Like you, I have been investing at Lending Club for a little over two years now and have enjoyed fairly nice returns. I was buying mostly C – F notes with a few G notes mixed in.

    Not sure about you, but I have seen quite a few defaults as of late, so moving forward, I plan to invest in A and B notes. I’m thinking a 75/25 split between the two grades. I will take the “little” lower ROI if it provides stability to my portfolio. I am going to give Lending Club’s “automated investing” service a try to see how it performs.

    We ran a little test with my Wife’s portfolio at Prosper. I only invested in AA, A, and B notes there. She is currently showing an ROI of 7.82%. No late notes, no defaults. Her account is about 1 1/2 years old now.

    My LC account has an ROI of 8.62%, but this number will decrease due to notes that are “moving down” the late tree. So really, we are pretty close.

    I fall in to the category of getting close to FIRE. So, I want stability where I can draw if needed. I think a reasonable filter strategy will make this happen for me. I do continue to add funds monthly to Lending Club.

    At any rate, another great post! Thanks for writing.

    Best regards,


    • Ray, thank you for the kind words! I’m glad you’ve had as much success as you’ve had thus far, and think that transitioning to a more conservative strategy will work out well for you as you near retirement. Capital preservation is key, and you should be in a position to generate some solid income at reasonable yields with the A-B strategy.

      Personally, I will likely start making that transition in a few years as my passive income generating power gets larger and consistency in returns becomes more of the name of the game.

      Best wishes, and thanks for being a great reader of this blog!

  6. Interesting article… I’m not familiar enough with P2P lending to get into it, but $3K of cash flow per month can help out a lot.

    • Certainly doesn’t hurt! Key to remember in all of this is that your payments are a return of capital and interest, not pure income. In this way it is like a slow drawn emergency fund that earns a much higher interest rate. Thanks for reading ACI!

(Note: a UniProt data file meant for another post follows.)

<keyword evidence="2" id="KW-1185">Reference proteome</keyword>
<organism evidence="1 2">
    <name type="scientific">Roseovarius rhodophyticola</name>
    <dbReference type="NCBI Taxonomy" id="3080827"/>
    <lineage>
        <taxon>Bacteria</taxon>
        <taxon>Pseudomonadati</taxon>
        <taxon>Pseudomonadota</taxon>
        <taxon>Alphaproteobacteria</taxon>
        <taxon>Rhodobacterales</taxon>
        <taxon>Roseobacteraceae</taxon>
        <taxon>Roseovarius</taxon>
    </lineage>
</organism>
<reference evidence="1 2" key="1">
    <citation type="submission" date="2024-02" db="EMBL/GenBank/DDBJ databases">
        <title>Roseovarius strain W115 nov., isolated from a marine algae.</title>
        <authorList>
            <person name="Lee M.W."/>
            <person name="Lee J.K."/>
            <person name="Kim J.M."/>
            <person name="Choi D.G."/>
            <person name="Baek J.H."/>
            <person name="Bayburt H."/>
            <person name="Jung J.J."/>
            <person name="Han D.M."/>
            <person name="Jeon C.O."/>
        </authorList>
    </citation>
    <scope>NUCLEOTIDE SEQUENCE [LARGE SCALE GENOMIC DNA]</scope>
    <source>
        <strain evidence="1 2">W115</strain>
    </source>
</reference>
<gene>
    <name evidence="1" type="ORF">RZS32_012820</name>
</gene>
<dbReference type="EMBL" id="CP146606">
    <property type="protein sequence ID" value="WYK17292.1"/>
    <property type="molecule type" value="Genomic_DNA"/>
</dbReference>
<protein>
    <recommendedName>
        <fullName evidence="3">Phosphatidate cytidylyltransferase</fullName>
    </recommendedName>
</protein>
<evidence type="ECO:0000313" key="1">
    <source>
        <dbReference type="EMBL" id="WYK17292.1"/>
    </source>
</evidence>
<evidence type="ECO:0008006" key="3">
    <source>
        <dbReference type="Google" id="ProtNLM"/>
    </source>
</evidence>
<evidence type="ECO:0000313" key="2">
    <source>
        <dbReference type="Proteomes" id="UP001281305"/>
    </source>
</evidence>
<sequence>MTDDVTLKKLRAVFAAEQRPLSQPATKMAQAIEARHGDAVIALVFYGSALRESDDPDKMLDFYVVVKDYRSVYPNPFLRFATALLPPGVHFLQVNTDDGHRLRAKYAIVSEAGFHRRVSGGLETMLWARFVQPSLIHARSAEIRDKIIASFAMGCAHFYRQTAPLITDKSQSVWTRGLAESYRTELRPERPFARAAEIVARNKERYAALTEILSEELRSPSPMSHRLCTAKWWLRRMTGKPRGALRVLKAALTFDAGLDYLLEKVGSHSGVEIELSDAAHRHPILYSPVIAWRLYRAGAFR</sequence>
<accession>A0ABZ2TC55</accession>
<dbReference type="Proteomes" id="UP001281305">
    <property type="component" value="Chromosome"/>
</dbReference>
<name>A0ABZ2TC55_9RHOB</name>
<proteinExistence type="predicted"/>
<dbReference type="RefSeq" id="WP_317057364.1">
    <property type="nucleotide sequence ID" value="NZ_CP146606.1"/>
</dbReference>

7. Any risks one should be aware of? It is nice to consider this as an emergency fund yes or to use the interests gained to invest in some dividends! ;-)

    • There are risks, DivGuy, yes. As a P2P investor myself I can tell you that you do run the risk of someone NOT paying back the money you lent them.

      But all investing carries risk. You just have to diversify yourself enough so that you spread that risk out.

      • You’ve definitely hit the nail on the head with the potential for losing principal. A well diversified investor shouldn’t be overly impacted, however, the risk is always present. One more reason to invest in a minimum of 200 or more notes to help spread out the impact of any defaulted loans.

        Thanks for adding your thoughts RRQ!

    • Rat Race Quitter highlighted the biggest one, and that is the risk of losing some principal. However, if you mitigate your risk through diversification and some simple filtering, you should be more than able to see some very positive returns.

      Let me know what other questions you might have DivGuy!

  8. Great post and good information. I have been looking to start P2P lending for a while now (of course with small capital), but haven’t had a chance to do the research needed. Need to spend some time looking around the community and information like this.

    • Thank you DGJ! There are some pros and cons to any investment, and completing your due diligence is extremely important. While everyone has their own investment strategy, P2P lending is absolutely an important part of my overall investment picture.

      Feel free to reach out to me if you have any questions about P2P lending.

  9. So for a $100,000 investment, you would get a $3,000 or so profit a month? I thought it was a year. If it’s $3,000/month, that would be awesome. I saw a lot of finance bloggers invest in P2P lending, it’s something that I definitely need to look into.

    • The $3,000 is not profit, but is instead cash flow that includes both interest income and return of capital. The intention is to reduce the need for a large savings account by leveraging the higher interest rates and ability to ‘cash out’ over a three year period.

      I hope that answers your question Felix.